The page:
Wow, Matt. Thank you for this. I applaud you with all my heart. I have been contemplating admitting my own weakness — an eating disorder — on my site, but I don’t know if I’ll be able to do it. So many people from whom I’ve been hiding it for so long read my site. It’s funny that now, after quite a bit of counseling, I am not so ashamed of it as I once was. I’ve come to understand where it came from and am taking steps to overcome it… And yet there is still that social stigma… Interesting… I may share my story yet. We’ll see.

    Anyway, back to alcoholism. Overcoming it is no easy feat. My mom is a closet alcoholic and refuses to admit even to herself that she has a problem… For myself, I’ve never been one to drink. I’ve never been big into the party scene (never even tried beer until *after* college) and, I guess largely due to my background (my childhood religion frowns on drinking BIG time; I was a very sheltered child), never liked being around people who were drunk. But I understand how sometimes it can seem you’re “missing out” when you choose not to drink. It seems drinking must be viewed differently in Japan than it was in Taiwan, too. In Taiwan, there was definitely a stigma against be drunk in public. You could always spot a drunk, too, because of how flushed their face was! Is it that way with the Japanese?

    I love what you said here: “Since quitting, I’ve discovered so many new ways to engage with new and old experiences. I feel in my heart of hearts that I wouldn’t have been able to achieve my meager list of accomplishments.” Don’t sell yourself short on this. First off, your list of accomplishments is not “meager.” Most people can’t say they’ve lived in a foreign country like Japan. Second, I agree that by quitting, even if it may seem you are losing out on social opportunities, you are actually enriching your life. By choosing not to make drinking your goal, and to not engage in that relationship, you can channel that energy into so many other things… Which I guess is what you were saying. (Haha!) I’m totally not trying to preach, just trying to say I get it. And bravo to you! And thanks so much for sharing. 🙂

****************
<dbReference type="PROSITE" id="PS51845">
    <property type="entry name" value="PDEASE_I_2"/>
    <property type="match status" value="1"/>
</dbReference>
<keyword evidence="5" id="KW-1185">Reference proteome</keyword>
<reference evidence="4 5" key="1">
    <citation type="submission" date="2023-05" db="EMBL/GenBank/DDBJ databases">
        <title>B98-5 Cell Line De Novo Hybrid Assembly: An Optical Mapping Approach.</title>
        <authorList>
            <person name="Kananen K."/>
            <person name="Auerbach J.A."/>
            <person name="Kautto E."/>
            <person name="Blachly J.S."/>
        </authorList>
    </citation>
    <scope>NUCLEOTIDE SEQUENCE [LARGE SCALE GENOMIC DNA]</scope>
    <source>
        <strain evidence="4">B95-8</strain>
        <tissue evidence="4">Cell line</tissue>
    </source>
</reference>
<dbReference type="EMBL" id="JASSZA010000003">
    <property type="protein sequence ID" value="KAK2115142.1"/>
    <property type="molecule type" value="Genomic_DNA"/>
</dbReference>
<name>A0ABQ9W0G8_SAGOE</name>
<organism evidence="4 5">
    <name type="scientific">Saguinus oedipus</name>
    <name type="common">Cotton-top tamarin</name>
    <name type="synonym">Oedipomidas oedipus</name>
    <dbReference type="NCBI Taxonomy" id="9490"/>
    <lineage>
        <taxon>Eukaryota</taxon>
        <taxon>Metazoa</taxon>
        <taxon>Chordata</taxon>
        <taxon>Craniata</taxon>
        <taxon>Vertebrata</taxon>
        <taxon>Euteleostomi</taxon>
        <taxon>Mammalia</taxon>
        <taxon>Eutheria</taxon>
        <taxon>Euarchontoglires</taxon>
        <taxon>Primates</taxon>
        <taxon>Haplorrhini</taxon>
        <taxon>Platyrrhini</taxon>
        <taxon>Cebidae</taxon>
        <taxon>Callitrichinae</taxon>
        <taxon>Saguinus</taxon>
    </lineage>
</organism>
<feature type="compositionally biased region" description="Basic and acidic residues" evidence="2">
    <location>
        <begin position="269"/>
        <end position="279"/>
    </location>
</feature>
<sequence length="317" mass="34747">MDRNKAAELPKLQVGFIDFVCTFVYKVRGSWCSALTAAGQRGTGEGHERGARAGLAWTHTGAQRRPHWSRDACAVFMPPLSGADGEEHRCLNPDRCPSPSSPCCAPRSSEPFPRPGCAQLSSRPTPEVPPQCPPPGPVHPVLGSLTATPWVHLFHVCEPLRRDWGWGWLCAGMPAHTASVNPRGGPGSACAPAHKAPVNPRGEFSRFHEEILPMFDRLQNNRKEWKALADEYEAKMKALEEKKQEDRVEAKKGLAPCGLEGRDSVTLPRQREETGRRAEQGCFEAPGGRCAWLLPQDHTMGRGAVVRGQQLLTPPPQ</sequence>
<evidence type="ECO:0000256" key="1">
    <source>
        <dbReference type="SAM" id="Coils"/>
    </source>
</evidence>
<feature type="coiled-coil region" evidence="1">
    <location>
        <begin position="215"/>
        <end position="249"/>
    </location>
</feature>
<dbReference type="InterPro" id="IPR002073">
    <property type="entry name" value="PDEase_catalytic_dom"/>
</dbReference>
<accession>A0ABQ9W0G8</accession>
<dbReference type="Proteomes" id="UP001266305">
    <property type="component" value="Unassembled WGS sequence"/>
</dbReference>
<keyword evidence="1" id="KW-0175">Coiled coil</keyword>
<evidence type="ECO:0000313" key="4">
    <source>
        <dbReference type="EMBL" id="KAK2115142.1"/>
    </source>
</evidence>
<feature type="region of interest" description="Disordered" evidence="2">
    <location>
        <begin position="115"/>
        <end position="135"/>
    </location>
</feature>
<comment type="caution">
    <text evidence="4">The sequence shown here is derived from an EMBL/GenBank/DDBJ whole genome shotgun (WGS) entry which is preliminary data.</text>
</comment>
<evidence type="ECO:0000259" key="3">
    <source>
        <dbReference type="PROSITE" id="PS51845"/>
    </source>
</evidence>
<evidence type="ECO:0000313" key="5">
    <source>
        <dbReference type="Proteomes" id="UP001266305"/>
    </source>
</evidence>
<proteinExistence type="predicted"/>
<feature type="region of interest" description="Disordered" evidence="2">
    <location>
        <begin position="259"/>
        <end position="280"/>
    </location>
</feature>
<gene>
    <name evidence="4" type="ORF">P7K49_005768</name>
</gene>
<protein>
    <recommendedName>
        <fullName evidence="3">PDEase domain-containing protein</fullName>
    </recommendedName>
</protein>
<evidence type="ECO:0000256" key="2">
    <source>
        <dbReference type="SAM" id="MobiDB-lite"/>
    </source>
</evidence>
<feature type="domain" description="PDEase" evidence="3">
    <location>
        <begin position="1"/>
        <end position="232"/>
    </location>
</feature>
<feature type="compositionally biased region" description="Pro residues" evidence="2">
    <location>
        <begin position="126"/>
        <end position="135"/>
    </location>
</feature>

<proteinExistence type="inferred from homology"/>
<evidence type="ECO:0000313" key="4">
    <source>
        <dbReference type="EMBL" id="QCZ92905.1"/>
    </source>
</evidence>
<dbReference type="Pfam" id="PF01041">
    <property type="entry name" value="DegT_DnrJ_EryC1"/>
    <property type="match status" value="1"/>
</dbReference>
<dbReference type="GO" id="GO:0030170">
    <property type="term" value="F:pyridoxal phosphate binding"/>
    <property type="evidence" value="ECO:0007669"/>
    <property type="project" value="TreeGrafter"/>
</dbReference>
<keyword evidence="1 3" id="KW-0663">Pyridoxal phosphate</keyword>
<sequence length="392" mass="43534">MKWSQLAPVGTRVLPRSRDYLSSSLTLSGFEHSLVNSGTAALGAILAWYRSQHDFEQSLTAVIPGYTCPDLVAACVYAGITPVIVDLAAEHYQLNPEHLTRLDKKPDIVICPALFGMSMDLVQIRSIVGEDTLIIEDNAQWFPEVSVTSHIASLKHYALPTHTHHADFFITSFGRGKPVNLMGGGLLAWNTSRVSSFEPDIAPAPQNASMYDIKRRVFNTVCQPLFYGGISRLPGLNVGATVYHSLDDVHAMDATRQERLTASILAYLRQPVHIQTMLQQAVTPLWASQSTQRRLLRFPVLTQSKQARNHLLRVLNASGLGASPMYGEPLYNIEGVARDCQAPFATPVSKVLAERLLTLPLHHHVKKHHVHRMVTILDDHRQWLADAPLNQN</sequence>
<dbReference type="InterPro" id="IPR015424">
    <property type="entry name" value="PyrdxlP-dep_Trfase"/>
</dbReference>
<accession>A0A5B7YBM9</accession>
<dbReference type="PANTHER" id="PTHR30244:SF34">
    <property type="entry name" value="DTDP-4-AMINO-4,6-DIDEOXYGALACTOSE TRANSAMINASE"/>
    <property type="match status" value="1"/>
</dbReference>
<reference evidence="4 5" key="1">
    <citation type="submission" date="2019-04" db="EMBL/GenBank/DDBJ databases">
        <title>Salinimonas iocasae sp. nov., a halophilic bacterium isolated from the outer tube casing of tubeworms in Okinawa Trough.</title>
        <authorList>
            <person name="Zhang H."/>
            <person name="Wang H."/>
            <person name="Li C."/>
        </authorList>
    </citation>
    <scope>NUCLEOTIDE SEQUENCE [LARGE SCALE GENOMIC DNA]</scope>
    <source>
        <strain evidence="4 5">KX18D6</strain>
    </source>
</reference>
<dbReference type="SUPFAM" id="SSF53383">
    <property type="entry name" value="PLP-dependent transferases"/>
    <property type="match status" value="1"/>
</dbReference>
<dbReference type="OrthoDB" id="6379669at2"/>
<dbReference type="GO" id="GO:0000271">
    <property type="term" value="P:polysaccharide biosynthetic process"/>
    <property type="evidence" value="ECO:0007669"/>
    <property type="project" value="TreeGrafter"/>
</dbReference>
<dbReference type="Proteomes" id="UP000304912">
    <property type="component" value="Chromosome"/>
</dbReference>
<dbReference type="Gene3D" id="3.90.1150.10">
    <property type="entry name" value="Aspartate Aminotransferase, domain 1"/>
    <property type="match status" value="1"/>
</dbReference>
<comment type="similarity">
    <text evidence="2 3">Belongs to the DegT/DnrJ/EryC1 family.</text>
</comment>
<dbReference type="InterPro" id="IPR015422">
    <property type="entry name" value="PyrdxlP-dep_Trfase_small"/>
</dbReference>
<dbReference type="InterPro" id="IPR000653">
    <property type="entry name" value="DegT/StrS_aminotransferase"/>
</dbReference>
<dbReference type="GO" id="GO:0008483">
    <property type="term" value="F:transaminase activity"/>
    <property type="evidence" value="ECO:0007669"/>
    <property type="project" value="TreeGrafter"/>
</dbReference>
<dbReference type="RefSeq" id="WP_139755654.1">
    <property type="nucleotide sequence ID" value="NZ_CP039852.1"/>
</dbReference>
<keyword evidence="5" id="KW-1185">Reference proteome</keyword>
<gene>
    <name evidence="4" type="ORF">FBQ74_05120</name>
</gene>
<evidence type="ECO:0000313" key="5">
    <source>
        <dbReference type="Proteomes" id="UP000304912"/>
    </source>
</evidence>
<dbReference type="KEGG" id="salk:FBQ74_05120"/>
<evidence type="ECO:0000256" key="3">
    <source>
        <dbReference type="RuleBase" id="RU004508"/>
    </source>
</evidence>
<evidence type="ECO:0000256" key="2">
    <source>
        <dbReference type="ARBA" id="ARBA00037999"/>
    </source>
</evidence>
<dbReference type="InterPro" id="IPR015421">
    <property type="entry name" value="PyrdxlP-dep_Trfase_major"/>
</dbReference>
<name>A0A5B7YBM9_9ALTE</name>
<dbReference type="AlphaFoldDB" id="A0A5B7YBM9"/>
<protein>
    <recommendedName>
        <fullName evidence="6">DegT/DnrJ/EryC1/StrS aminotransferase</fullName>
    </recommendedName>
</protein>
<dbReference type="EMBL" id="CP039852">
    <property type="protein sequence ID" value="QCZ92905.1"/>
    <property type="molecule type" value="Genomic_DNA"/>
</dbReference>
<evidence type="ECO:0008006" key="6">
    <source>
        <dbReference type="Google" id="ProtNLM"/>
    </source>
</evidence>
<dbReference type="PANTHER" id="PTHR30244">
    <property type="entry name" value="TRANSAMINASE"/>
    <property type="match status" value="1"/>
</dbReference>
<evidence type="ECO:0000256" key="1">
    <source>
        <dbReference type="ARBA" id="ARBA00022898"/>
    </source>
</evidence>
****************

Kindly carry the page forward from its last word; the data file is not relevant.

• Jess, I thank you for your kind words and honesty. The process of writing this post was very cathartic for me. I struggled for a long time if I should post it or not since I’m not completely sure what I want this blog to be. But alcohol and I have had a long relationship that continues to this day even though I never drink it anymore. Alcohol is a beast hiding in the shadows waiting for that one moment when I’m off guard. I am confident that I will never drink again because of my fear, but living in constant fear blurs the edges of enjoyment while sharpening those moments of weakness, which are so much easier to focus on. Fear is a necessary component in my life and I welcome it because I know it. It is familiar. Wow! I just read over that, it’s not as bad as it sounds. I wouldn’t trade it for anything.

      As far as drinking in Japan. Most Japanese I’ve encountered turn a bright red when they drink and are very happy drunks. There is zero tolerance on drunk driving (including biking drunk) in Japan that is rigorously enforced but there are plenty of options to explore. Taxis are abundant, many just walk, and there is also a chauffeur service that will drive you home in your car. I’m not sure if public drunkenness is a problem or not but I don’t seem to see it often. There was one early evening when I saw a fellow falling over on his bicycle and nearly ran into a car, but that is the only example I can come up with. Most drinking parties call taxis which bring you directly home. But then again, I’ve never made it to third party, which can apparently get pretty wild.

      You nailed what I was trying to say almost word for word! I have been able to redistribute that energy to more positive, worthwhile pursuits such as writing and physical refinement. My life has been so much more fulfilling since I quit drinking.

      And for you. Be strong and do what you think is right. Your blog may be the right place, or it may not. I thank you for your courage. Hearing your words strengthens my resolve. I wish you a day full of happiness and engaging memories!